Fired for Prioritizing Truth Over Ideology, Zac Kriegman Takes His Complaint to the Public
Are we Americans still living in a free country? Something unthinkable ten years ago is now happening in many schools, colleges, and corporations. You will be silenced and even fired if you dare to express opinions that challenge the dominating narrative. This is commonplace in countries like China and Russia. But in America?
Zac Kriegman, a former director of data science at Thomson Reuters, thought he could share his findings with his colleagues based on facts and research. After all, it was his job to sift through reams of numbers and figure out what they meant. But he was fired for simply expressing his opinion on Reuters’s internal collaboration platform.
His nightmare started when in 2021, he decided to research race and police brutality. He wanted to help black Americans. But his research led him to conclude that the claim upon which the Black Lives Matter (BLM) movement rested was false. Contrary to the BLM narrative, whites are shot disproportionately more than blacks.
Unfortunately, because the BLM narrative was now conventional wisdom, police departments, under intense scrutiny from left-wing politicians and activists, scaled back patrols in dangerous neighborhoods filled with black residents. This led to soaring violence in many communities and thousands of needless deaths—otherwise known as the Ferguson Effect.
But he was afraid of losing his job, and for many months he stayed silent. Yet he continued to read Reuters’s reporting on the BLM movement and started to see how the company’s misguided worldview about policing and racism was distorting the way news stories were reported to the public.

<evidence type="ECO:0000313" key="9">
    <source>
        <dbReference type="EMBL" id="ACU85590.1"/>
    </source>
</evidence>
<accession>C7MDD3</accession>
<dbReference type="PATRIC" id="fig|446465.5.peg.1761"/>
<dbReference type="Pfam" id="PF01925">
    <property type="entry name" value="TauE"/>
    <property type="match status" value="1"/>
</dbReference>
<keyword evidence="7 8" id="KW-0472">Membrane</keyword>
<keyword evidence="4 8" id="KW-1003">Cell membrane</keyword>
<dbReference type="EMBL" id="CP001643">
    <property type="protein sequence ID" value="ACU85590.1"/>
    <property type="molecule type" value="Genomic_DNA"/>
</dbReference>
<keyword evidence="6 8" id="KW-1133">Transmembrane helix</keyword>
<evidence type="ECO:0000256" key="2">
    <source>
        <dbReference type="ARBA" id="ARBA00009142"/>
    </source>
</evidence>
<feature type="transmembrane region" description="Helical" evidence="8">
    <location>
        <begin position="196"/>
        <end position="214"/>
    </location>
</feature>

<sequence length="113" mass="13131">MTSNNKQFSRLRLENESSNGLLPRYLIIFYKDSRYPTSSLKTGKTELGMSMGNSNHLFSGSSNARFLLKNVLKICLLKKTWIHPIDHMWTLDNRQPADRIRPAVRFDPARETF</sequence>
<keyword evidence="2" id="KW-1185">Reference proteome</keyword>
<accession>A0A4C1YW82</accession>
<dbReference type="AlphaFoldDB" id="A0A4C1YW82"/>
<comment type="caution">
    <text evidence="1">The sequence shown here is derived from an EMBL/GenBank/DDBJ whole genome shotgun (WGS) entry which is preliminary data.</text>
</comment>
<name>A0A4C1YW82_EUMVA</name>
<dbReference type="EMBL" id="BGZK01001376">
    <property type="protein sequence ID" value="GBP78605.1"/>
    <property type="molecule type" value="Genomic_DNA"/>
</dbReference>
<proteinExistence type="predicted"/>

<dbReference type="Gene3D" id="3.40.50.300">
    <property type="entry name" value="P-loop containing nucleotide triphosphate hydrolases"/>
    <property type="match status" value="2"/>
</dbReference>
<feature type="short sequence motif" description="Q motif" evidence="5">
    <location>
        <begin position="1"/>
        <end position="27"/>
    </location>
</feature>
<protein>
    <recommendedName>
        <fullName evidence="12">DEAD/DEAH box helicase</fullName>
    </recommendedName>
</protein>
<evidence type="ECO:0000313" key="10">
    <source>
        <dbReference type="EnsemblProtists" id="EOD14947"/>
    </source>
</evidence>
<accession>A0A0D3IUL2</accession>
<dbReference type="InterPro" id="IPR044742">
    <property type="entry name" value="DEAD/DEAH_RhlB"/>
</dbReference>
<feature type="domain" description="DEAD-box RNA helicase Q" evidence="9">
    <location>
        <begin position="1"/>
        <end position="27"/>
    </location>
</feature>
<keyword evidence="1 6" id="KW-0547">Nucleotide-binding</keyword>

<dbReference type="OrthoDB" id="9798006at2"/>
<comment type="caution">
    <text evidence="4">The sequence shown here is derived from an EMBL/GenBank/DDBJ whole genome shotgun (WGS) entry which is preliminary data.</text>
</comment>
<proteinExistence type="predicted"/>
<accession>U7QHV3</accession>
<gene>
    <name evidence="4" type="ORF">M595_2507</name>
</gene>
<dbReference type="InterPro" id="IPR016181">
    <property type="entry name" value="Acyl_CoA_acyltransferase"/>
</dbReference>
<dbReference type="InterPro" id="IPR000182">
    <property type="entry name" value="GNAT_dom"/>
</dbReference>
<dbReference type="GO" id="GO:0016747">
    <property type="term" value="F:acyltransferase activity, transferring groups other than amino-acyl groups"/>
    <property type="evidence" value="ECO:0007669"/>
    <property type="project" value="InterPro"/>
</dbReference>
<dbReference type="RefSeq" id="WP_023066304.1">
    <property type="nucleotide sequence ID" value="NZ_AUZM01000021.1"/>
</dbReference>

He observed that:
A pattern was starting to emerge: Reporters and editors would omit key details that undermined the BLM narrative. More important than reporting accurately was upholding—nurturing—that storyline.
At some point, the organization went from ignoring key facts to just reporting lies. When Donald Trump declared, in July 2020, that the police kill more white than black people—this is true—Reuters, in its dispatch, repeated the false claim that blacks “are shot at a disproportionate rate.” … In fact, the only rigorous study to examine the likelihood of police use of force … found that police, as mentioned, were less likely to use lethal force against black Americans.
Kriegman was deeply unsettled:
It was bad for Reuters, which was supposed to be objective and withhold judgment. It was bad for our readers, who were being misinformed. And it was bad for black people in rough neighborhoods, where local officials, prompted to take action by reporting like ours and the public outcry it triggered, were doing things like defunding the police.
When he finally decided to share his findings on the company’s internal collaboration platform called the Hub, his wife was concerned:
She wasn’t just worried about my job, but also about her job, and she was worried that word would get out to the rest of our community. BLM lawn signs lined our street. Our friends sympathized with the cause. We wondered whether we’d be ostracized.
Eventually, his wife allowed him to do what they believed was the right thing. In early May 2021, he shared his post (which you can read here). But within an hour or two, the moderators had taken down his post. After about two weeks under review by H.R., it was deemed “antagonistic” and “provocative.” During this time, his manager told him that the post could put the kibosh on future promotions at Reuters.